A person can transfer his estate to whosoever he wishes to, through his Will, but the freedom of disposition of an estate is partly true.

From 1 March 2009, the New South Wales Succession Amendment (Family Provision) Act 2008 commenced its operation and the purpose of this new Act includes repealing the Family Provision Act 1982 and amending the Succession Act 2006(the Act) to ensure that adequate provision is provided to the family members of a deceased person and certain other persons from the deceased person’s estate.

People can make Family Provision claims against a Will in situations where the Will is valid but the provisions stated in the Will are unfair. In such situations, the Court can make few changes in the Will or can distribute the estate in favour of those people.

A Will can be challenged based upon a number of factors if:

The Will is grossly unfair;

The family members have proper financial needs;

There are dependents who were partially or fully dependent on the deceased; or

The testator was not in proper mental capacity while making the Will.


Estate Disputes


Estate disputes may arise between your family members and other persons for a number of reasons if:

They were dependent on you;

The share of your estate is not adequate for their maintenance and support;

The relationship between you and any such family member or other person began after the last Will was made;

Your Will does not provide enough for any particular family member such as your ex-partner or children from an earlier marriage or de facto relationship;

They believe that your Will is grossly unfair;

They can prove that you were not in sound state of mind when the Will was prepared;

They can prove that you were unduly influenced by one or more of the other beneficiaries of your Will; or

If your Will is not clear or not valid or it does not exist.


Under Section 3 of the Act, eligible persons are deemed to be those who are qualified to dispute an estate or make Family Provision claims or make an application for Family Provision Orders to the Court in respect of the estate or notional estate of a deceased person to provide maintenance, education or advancement in their life.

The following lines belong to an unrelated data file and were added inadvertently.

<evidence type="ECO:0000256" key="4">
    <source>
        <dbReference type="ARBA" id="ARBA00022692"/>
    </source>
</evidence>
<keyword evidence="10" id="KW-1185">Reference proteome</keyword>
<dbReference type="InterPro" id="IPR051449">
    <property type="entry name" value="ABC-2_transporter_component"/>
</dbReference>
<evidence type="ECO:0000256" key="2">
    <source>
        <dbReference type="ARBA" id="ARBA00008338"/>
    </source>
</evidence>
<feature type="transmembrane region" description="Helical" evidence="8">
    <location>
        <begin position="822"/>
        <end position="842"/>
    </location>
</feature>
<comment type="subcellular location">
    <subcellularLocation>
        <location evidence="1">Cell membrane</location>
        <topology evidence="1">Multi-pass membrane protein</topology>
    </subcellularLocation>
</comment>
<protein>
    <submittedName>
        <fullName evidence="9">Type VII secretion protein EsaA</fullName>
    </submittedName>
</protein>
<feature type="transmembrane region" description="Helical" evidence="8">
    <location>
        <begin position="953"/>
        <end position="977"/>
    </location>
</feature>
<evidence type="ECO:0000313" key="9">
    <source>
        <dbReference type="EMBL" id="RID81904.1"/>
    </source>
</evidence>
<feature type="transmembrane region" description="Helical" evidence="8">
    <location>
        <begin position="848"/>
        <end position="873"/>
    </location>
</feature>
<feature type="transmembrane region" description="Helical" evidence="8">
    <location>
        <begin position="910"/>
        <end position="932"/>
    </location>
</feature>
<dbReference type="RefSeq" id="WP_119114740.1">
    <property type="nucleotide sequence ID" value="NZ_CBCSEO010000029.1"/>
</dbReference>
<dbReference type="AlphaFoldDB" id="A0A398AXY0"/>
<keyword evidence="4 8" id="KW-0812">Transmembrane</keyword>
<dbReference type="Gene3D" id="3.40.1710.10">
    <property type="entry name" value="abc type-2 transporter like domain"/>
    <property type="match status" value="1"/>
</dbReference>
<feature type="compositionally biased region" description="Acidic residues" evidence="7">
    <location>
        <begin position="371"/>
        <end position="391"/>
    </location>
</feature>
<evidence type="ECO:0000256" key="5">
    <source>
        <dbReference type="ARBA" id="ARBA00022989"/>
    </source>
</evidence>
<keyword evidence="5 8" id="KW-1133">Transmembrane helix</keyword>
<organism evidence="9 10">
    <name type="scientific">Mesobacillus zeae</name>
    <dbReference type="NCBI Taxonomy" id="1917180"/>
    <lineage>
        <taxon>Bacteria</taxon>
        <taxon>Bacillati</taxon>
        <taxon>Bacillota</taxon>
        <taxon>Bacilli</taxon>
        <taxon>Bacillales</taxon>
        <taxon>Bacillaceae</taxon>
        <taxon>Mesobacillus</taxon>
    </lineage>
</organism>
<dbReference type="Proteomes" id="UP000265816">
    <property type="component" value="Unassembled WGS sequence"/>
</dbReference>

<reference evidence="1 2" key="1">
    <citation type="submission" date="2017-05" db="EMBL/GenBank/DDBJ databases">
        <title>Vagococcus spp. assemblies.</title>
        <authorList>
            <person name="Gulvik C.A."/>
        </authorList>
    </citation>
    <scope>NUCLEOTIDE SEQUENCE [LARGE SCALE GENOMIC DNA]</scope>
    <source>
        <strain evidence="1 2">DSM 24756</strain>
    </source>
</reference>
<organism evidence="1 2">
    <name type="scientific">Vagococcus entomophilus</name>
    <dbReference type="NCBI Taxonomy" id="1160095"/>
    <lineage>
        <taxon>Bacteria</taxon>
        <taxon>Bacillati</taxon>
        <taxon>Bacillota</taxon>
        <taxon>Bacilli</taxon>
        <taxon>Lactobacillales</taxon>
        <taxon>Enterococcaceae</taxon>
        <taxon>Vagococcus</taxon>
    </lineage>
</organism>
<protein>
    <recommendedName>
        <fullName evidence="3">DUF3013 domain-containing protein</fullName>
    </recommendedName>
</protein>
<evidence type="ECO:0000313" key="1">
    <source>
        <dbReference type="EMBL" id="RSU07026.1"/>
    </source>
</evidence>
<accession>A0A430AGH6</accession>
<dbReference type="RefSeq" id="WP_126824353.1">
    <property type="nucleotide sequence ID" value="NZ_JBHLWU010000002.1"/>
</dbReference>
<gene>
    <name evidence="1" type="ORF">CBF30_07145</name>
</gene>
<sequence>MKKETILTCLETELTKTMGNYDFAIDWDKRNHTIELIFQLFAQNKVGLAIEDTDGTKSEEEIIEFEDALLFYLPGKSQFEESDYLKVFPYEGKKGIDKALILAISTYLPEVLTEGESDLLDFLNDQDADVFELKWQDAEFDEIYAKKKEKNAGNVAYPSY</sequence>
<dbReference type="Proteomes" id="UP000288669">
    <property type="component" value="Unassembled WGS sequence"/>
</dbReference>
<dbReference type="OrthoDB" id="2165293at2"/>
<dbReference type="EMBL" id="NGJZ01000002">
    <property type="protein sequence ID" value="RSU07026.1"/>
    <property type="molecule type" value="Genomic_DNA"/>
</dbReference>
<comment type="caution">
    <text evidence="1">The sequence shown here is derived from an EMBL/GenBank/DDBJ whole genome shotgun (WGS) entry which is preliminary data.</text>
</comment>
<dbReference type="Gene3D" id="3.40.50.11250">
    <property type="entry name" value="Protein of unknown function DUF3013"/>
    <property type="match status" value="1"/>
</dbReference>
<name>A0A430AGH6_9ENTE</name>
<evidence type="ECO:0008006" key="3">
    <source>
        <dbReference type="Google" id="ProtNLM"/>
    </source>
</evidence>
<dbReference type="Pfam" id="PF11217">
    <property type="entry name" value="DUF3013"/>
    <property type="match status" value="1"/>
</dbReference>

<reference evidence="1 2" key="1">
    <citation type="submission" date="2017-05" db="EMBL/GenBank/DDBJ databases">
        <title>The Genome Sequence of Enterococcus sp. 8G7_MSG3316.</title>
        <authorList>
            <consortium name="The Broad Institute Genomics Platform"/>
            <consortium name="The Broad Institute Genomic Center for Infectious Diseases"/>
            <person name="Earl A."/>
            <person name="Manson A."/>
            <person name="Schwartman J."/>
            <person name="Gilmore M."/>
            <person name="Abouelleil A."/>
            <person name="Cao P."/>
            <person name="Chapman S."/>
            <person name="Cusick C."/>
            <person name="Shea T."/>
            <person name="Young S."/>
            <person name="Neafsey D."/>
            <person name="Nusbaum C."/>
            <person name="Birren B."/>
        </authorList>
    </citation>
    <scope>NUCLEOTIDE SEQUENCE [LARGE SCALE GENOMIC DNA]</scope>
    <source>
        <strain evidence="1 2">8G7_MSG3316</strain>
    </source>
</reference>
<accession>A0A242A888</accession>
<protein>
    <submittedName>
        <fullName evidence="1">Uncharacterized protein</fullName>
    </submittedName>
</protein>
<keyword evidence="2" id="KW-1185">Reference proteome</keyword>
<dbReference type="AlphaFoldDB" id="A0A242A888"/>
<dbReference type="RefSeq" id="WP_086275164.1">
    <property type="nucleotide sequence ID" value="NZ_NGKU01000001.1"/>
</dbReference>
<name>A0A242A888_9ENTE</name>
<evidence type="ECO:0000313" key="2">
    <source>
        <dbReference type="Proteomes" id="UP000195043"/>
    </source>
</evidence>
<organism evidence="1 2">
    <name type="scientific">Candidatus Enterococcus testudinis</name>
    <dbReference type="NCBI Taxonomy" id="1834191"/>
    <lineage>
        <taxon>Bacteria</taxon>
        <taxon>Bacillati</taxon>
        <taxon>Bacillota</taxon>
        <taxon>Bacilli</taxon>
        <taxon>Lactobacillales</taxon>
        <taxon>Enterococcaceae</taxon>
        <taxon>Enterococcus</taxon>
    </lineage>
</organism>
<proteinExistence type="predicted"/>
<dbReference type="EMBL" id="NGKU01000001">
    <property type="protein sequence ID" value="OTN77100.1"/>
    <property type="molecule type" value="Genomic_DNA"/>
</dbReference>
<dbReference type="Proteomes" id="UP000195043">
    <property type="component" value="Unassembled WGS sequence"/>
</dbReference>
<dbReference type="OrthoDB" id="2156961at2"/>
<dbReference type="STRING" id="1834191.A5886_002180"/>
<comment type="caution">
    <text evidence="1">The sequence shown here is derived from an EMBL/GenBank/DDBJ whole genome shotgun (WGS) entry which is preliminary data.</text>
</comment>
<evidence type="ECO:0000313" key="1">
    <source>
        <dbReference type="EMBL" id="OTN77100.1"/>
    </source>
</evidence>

Under Section 57 of the Act, the persons who are eligible to make claims are as follows:

Surviving husband or wife of the deceased person;

A person who was living in a de facto relationship with the deceased person;

A child of a deceased person, including an adopted child;

A former divorced husband or wife of the deceased;

A person who was:

Wholly or partly dependent on the deceased person; or

A member of the household of the deceased person.

A person who was having a personal relationship with the deceased person.


Your family members and loved ones can dispute your estate and can make Family Provision claims under the Act within 12 months from the date of your demise, unless the period have been extended by the Court on specific grounds.


The chances of your family members and other persons succeeding in Family Provision claims and the amount which the Court may order depend upon a number of factors including their relationship with you, the size of your estate and the number of dependents and relatives you have.


Contact our team of experts at Owen Hodge Lawyers to provide you assistance in these matters.

A Formal and Enforceable Will
Can A Carer Make A Claim On The Estate?
Can I Disinherit My Wayward or Estranged Child in my Will?
Contesting A Will – The Court Procedure
Current and Future Needs
Dementia and the Law
Executor: Defending a Contested Will
Family Members ‘Moral Duty’ To Make A Family Provision
Family Provision Act Claims
Intestacy And Family Provision
How to Contest a Will – The Process

Other Factors the Court can Consider in Family Provision Claims
Protect your Inheritance against a Claim
Settlement of a Claim on a Estate
Spouses Claims Against Estates Using Binding Financial Agreements
Two Stage Process pf Family Provision Claims
Family Provision Act allows Wills to be contested
Make a Claim
Contesting A Will

– The ‘No Win, No Fee’ Promise when Contesting a Will

Grandchildren Contesting Wills

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